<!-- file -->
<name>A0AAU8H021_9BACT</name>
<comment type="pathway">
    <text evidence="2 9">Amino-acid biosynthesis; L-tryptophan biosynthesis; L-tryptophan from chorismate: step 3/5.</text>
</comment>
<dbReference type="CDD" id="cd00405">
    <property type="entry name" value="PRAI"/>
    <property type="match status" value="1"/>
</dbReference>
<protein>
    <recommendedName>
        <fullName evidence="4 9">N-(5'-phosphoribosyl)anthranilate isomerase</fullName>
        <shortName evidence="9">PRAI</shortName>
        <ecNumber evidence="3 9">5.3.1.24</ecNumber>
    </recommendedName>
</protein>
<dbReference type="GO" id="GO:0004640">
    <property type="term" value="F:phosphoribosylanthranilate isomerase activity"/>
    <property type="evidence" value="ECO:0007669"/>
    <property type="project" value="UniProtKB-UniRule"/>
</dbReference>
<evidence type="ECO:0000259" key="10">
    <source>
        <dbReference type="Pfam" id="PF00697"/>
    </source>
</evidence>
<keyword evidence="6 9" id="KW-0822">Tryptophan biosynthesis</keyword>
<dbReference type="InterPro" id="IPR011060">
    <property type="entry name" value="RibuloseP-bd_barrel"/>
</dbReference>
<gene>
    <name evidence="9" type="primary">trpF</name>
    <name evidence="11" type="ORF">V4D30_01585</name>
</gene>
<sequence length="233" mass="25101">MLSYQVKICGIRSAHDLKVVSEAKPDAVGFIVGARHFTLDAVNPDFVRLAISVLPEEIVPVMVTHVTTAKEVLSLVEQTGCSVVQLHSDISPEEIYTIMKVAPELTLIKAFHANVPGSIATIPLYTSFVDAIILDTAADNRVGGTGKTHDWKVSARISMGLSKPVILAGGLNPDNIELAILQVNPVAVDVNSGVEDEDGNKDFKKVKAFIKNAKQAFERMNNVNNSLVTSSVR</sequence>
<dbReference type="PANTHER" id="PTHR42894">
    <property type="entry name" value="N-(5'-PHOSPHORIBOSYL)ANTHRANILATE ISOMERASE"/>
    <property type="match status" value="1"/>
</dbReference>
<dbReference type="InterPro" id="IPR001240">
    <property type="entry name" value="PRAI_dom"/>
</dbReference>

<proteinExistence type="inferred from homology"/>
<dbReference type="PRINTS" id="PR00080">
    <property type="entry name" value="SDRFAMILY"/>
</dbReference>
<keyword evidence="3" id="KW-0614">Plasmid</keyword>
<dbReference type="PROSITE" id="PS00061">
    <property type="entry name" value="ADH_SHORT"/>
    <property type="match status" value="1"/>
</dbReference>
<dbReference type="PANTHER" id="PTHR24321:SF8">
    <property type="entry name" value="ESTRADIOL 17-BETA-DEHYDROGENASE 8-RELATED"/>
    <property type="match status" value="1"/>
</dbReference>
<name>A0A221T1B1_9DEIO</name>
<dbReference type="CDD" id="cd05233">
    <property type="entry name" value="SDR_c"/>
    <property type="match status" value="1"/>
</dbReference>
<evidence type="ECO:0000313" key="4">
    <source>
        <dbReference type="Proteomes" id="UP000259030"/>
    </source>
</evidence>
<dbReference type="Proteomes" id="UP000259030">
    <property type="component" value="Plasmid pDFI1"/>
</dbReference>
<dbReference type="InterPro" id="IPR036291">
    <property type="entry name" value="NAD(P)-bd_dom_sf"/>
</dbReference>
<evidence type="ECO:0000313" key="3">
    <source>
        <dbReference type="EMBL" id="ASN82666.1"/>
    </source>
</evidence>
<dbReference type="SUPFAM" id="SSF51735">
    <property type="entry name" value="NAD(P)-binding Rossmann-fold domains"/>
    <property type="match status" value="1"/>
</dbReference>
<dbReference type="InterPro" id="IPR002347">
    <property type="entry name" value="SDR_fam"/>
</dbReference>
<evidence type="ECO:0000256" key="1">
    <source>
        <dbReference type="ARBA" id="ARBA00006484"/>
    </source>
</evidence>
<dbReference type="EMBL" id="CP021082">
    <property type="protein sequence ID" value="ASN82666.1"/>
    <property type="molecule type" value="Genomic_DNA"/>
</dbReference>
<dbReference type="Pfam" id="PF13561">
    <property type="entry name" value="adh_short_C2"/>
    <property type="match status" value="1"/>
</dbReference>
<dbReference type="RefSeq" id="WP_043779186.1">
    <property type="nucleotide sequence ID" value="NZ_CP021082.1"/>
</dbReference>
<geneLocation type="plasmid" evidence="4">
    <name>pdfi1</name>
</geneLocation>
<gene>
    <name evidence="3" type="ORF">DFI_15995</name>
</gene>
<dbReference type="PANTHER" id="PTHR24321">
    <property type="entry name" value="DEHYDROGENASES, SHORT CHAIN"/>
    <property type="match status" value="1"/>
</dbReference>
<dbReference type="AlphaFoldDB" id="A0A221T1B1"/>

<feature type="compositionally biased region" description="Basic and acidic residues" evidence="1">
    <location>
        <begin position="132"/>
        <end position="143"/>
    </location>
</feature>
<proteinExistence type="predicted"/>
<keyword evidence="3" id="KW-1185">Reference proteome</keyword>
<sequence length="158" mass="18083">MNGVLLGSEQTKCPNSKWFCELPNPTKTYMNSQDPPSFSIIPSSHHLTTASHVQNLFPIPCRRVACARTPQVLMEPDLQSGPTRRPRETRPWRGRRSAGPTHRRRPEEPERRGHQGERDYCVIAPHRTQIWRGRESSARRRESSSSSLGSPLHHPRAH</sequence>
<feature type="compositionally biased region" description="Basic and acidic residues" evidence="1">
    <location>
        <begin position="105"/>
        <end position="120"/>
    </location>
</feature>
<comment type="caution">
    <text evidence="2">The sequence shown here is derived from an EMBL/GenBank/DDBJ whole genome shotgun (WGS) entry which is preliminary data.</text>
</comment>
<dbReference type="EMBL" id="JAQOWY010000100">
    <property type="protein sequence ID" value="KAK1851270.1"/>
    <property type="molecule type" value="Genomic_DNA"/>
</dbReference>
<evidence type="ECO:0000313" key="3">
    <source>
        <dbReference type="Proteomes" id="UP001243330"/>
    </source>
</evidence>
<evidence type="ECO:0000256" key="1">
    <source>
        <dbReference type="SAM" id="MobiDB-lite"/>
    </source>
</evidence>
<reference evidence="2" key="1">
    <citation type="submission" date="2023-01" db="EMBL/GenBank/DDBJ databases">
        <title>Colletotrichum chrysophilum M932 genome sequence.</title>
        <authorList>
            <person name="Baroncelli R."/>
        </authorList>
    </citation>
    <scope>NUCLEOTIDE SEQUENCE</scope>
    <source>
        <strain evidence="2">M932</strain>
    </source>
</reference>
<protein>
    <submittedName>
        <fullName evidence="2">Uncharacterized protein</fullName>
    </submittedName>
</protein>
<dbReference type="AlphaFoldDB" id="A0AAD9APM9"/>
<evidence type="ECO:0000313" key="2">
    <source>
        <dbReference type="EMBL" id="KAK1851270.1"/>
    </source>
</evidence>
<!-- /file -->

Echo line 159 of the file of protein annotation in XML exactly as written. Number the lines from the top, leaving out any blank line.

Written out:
<dbReference type="AlphaFoldDB" id="A0AAD9APM9"/>